Sometimes poetry forms deep memories — lullabies, hymns, lyrics from pop music, prayers, poems someone recited to us.
The question of poetry’s potential has popped into the news, again. Here’s the background: Teenagers broke into the Homer Noble Farm in Ripton, Vermont, to throw a beer party. They vandalized the place, causing thousands of dollars of damage. The farm was a historic site, used for many years by the poet Robert Frost.
They got caught. But they didn’t get jail time or community service. Instead, many opted for a novel penance — taking a class on the poetry of Robert Frost, taught by a Middlebury College professor, Jan Parini, author of a biography of Frost. The court thought that Frost’s poetry —some of it about the farm they had trashed and its environs — held the potential to reshape their values.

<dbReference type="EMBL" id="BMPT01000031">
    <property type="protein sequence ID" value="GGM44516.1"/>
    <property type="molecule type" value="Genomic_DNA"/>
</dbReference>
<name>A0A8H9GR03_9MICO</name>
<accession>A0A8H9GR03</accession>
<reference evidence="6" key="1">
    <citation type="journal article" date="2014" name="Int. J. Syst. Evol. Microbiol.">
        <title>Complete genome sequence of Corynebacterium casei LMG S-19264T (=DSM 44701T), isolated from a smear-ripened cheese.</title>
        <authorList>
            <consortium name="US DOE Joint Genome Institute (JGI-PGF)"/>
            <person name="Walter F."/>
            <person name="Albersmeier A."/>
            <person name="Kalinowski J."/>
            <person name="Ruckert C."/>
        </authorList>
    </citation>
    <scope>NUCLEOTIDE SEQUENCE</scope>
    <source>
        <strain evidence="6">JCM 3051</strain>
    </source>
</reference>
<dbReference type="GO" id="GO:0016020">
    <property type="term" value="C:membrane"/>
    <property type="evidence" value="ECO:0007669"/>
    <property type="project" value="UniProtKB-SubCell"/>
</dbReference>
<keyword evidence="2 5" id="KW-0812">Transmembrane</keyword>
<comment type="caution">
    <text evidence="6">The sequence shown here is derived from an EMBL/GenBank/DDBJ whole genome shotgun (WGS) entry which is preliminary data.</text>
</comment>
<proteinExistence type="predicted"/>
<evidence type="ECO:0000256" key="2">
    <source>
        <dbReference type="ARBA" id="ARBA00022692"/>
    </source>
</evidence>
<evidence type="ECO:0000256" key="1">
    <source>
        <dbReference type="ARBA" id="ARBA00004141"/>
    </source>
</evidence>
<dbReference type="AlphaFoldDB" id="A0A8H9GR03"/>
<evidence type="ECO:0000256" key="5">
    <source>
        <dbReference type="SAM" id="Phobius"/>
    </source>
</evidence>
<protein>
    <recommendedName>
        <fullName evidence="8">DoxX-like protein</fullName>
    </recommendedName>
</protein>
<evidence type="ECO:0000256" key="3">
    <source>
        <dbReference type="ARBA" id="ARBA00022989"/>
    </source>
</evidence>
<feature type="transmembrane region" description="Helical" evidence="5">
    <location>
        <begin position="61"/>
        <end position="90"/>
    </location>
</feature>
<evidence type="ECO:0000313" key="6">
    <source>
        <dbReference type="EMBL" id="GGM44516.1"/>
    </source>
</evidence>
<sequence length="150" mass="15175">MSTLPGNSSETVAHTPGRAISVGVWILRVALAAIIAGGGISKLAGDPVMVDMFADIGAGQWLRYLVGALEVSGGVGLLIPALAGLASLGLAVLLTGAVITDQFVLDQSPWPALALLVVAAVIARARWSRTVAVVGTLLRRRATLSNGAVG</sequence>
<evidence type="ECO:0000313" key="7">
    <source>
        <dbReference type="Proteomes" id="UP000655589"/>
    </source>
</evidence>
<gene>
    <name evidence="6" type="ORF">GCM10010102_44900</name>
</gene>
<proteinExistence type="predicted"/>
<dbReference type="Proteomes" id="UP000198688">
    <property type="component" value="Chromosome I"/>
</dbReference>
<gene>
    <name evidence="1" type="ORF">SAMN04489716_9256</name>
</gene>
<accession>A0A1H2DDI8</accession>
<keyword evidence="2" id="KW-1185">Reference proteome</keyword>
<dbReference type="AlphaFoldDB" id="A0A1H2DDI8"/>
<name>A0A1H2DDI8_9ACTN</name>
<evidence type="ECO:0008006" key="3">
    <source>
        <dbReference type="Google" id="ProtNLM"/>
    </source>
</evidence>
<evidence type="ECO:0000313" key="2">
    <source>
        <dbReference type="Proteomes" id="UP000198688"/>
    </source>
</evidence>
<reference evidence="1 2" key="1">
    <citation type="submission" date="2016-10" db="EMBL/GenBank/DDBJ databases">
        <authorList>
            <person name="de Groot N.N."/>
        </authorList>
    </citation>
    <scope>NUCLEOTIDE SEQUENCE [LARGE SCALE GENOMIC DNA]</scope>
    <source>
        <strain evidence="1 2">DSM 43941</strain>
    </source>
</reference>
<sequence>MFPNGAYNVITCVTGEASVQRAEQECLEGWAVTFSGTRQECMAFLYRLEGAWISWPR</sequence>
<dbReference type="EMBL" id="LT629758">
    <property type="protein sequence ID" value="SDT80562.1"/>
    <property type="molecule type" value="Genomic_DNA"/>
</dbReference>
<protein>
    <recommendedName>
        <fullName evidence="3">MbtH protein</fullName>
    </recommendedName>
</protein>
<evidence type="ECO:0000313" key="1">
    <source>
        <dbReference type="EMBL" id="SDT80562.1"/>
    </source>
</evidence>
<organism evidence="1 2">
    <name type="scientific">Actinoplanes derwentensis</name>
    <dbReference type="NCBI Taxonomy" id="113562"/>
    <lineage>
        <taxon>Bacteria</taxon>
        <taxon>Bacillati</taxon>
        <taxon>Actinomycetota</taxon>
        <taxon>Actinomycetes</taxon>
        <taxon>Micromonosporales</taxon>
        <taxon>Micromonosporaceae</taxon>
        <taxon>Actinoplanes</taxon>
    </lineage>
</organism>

In fact, this story is part of a larger movement. Using poetry to teach values is a variation of the “character education” movement.
This raises lots of questions:
What do you think about the idea that values can be taught? Is it possible to change values through character education? What’s your experience, either as someone who has attended a program of character education — or as a teacher or leader of such a program?
We’re interested in the underlying forces that shape our values. So, another way to respond today is this: Tell us about poetry that shaped your character, if you’ve had that experience. Or perhaps poetry was a negative influence in your life?
Care to learn more about this news story? Here’s the National Public Radio version of this news story. (If you care to listen, click on the link and you’ll jump to an NPR page where you can listen to the entire 4-minute report.)
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